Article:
Encyclopedia of Clinical Neuropsychology

2011 Edition
| Editors: Jeffrey S. Kreutzer, John DeLuca, Bruce Caplan

Eysenck Personality Inventory

  • Angela M. Bodling
  • Thomas Martin
Reference work entry
DOI: https://doi.org/10.1007/978-0-387-79948-3_2025




The Eysenck Personality Inventory (EPI) is a self-report instrument designed to measure two central dimensions of personality, extraversion and neuroticism. This instrument is comprised of 57 yes/no items and yields total scores for extraversion and neuroticism as well as a validity score (e.g., Lie Scale). Individuals are generally classified as “high” or “low” on the two dimensions. Persons high in extraversion are seen as social, carefree, and optimistic, while low scorers are generally quiet, introspective, and reserved. Individuals classified as high in neuroticism are prone to emotional distress/instability, while those low in this dimension are generally calm and emotionally stable.

Current Knowledge

Test Theory, Development, and Properties

The EPI was developed in 1964 based on a conceptualization of personality that identifies extraversion and neuroticism as the two primary and independent factors comprising the global construct of personality. The...

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References and Readings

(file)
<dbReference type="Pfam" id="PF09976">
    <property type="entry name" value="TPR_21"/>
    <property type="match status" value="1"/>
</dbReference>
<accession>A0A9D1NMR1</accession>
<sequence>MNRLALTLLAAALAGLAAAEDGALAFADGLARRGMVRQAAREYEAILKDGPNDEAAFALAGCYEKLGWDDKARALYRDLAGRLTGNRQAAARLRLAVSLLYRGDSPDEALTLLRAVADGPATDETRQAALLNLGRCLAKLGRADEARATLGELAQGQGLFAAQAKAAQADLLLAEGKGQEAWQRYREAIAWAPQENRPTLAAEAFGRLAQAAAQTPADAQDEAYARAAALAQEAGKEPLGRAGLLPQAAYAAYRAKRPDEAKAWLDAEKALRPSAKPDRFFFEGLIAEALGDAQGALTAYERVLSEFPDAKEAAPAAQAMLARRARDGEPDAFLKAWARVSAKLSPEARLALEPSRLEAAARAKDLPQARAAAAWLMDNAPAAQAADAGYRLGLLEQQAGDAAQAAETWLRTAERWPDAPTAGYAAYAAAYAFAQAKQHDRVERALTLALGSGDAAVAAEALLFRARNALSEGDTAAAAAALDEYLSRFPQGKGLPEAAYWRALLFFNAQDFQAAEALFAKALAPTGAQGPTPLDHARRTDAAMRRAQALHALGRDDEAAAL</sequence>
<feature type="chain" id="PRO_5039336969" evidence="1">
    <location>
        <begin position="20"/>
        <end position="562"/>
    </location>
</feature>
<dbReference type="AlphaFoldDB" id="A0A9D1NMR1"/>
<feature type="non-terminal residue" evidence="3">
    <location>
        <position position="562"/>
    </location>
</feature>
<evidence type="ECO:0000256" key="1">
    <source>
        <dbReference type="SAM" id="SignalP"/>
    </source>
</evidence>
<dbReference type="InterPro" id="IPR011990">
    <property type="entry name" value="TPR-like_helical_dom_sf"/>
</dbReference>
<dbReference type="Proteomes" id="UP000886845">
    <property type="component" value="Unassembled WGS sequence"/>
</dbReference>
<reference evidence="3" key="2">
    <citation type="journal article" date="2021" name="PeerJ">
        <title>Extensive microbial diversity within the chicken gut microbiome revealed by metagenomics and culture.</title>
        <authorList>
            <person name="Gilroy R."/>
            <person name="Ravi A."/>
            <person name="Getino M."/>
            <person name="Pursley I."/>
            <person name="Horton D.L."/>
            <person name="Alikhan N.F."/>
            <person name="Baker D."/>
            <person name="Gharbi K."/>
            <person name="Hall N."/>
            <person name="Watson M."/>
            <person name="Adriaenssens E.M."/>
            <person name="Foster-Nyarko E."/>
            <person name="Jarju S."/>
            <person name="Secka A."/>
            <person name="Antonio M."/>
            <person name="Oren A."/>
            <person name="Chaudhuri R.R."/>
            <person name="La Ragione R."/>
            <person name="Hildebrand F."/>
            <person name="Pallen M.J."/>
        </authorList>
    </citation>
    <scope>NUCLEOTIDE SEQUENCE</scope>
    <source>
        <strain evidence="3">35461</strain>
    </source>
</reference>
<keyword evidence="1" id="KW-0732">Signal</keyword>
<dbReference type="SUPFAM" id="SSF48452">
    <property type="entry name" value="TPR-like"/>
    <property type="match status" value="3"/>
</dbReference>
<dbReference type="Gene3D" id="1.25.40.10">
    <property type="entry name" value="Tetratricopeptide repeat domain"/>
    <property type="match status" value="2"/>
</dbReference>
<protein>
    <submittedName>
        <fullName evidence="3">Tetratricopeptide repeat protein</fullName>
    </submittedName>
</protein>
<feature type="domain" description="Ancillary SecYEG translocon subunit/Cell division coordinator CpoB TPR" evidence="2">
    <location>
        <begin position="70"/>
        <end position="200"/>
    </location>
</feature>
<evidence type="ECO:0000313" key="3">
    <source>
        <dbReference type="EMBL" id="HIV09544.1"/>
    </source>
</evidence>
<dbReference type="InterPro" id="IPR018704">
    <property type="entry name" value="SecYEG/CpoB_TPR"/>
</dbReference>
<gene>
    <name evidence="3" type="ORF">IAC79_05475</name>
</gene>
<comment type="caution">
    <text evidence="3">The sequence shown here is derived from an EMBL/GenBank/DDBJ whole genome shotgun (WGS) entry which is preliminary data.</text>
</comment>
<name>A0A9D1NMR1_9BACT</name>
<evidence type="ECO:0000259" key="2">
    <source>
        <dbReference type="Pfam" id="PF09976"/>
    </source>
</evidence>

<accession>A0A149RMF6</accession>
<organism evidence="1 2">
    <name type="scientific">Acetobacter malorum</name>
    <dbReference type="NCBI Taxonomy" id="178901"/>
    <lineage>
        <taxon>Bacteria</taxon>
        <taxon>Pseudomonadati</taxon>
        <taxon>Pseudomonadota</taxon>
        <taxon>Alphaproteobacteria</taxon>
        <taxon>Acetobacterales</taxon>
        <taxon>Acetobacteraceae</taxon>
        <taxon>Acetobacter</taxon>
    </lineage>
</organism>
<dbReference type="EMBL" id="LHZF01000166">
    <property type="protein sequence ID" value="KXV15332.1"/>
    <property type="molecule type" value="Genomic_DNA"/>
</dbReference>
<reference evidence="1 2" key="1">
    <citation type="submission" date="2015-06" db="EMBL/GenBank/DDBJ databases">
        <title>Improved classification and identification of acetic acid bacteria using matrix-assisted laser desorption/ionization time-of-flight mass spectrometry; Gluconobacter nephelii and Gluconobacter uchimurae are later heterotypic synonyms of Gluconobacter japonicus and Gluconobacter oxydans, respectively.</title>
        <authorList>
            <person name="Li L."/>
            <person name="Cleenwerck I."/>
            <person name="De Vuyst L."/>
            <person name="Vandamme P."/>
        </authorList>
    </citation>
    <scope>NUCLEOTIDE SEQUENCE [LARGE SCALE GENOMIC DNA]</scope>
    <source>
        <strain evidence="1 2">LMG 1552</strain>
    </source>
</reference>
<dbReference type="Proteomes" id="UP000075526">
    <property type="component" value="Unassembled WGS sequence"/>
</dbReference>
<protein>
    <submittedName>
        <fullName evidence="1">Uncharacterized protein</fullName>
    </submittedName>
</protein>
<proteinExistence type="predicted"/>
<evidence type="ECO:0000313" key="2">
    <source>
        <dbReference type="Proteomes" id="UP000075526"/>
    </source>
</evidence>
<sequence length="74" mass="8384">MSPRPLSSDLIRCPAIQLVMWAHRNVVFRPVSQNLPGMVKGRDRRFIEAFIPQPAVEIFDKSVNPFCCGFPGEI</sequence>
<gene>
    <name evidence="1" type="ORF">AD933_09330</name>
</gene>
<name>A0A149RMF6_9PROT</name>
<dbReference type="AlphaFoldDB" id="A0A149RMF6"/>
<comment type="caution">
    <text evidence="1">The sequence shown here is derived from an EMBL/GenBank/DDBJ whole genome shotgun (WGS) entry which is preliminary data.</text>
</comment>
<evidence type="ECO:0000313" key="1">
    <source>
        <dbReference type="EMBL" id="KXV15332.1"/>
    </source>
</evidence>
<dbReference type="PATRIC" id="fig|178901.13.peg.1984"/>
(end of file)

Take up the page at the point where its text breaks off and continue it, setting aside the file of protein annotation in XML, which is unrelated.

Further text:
1. Bryant, R. A., & Harvey, A. G. (1998). Predictors of acute stress following mild traumatic brain injury. Brain Injury, 12(2), 147–154.PubMedGoogle Scholar
  2. Eysenck, H. J., & Eysenck, S. B. G. (1964). Manual of the eysenck personality inventory. London: University of London Press.Google Scholar
  3. Francis, L. J., Brown, L. B., & Philipchalk, R. (1992). The development of an abbreviated form of the revised Eysenck Personality Questionnaire (EPQR-A): Its use among students in England, Canada, the U.S.A. and Australia. Personality and Individual Differences, 13(4), 443–449.Google Scholar
  4. Malec, J. (1985). Personality factors associated with severe traumatic disability. Rehabilitation Psychology, 30(3), 165–172.Google Scholar
  5. Wang, H. X., Karp, A., Herlitz, A., Crowe, M., Kareholt, I., Winblad, B., et al. (2009). Personality and lifestyle in relation to dementia incidence. Neurology, 72, 253–259.PubMedGoogle Scholar

Copyright information

© Springer Science+Business Media, LLC 2011

Authors and Affiliations

  • Angela M. Bodling
    • 1
  • Thomas Martin
    • 2
  1. 1.Center for Health Care QualityUniversity of Missouri—ColumbiaColumbiaUSA
  2. 2.University of Missouri—ColumbiaColumbiaUSA